skeezer Says:

As predicted, straight sets before the morning Jo. So unfair that he won with the scheduling issues.

RZ Says:

In the ATP racquet bracket, hcp1/Henry has taken a sizable lead over the field. Tied for 2nd place are Colin, Kimberly, and Vinod. The bracket hasn’t been updated yet to reflect Djokovic winning today, but I don’t see if making a difference in today’s standings.

joe strummer Says:

@skeezer: happy for that but still annoyed with the british scoundrels and their plotting and scheming.

RZ Says:

Margot, J-Kath, and other Andy fans: With yesterday’s win, Andy became one of only 3 men to have at least 10 consecutive appearances in the quarterfinals of the same grand slam tournament. The other are Jimmy Connors (13 consecutive US Open quarters and 11 consecutive Wimbledon quarters) and Fed (11 consecutive Australian Open quarters and 10 consecutive Wimbledon quarters).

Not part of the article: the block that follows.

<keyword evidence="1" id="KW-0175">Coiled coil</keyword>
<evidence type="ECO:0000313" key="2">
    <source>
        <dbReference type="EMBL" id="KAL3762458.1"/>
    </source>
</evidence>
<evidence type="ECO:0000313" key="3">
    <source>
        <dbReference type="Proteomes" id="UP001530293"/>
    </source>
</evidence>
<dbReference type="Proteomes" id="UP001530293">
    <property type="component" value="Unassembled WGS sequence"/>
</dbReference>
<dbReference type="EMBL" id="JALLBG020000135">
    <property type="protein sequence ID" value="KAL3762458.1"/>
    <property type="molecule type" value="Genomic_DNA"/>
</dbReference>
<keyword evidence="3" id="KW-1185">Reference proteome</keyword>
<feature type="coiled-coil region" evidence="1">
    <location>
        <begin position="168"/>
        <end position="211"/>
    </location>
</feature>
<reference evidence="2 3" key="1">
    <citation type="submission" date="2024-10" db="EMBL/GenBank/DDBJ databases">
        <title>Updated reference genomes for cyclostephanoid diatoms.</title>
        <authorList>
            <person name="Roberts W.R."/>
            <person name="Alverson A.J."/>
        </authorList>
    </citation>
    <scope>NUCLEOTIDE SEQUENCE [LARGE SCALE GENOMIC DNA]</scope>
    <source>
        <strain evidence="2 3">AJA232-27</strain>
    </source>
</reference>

Truth Says:

I know it rocked your boat when Nadal needed another cupcake draw but failed terribly in yet another marathon (so much for superiority).
Fed failure excuses are made by a fake fan.
Just don’t worry about a Fedal “rivalry” anymore…

Fed couldn’t win Wimbledon only because he had an aching belly after many beatdowns from Djoker
(not from Nadal. Nadal was busy losing to bad players.).
Once Fed was figured out in the strong tennis era, he had trouble reaching Wimbledon and U.S. Open finals (like Nadal).
Fed can’t laugh at his losses with Djoker because he knows Djoker’s so much more lethal (despite Djoker’s lack of priority to win),
plus there’s no match up problem excuse for Fed & Djoker.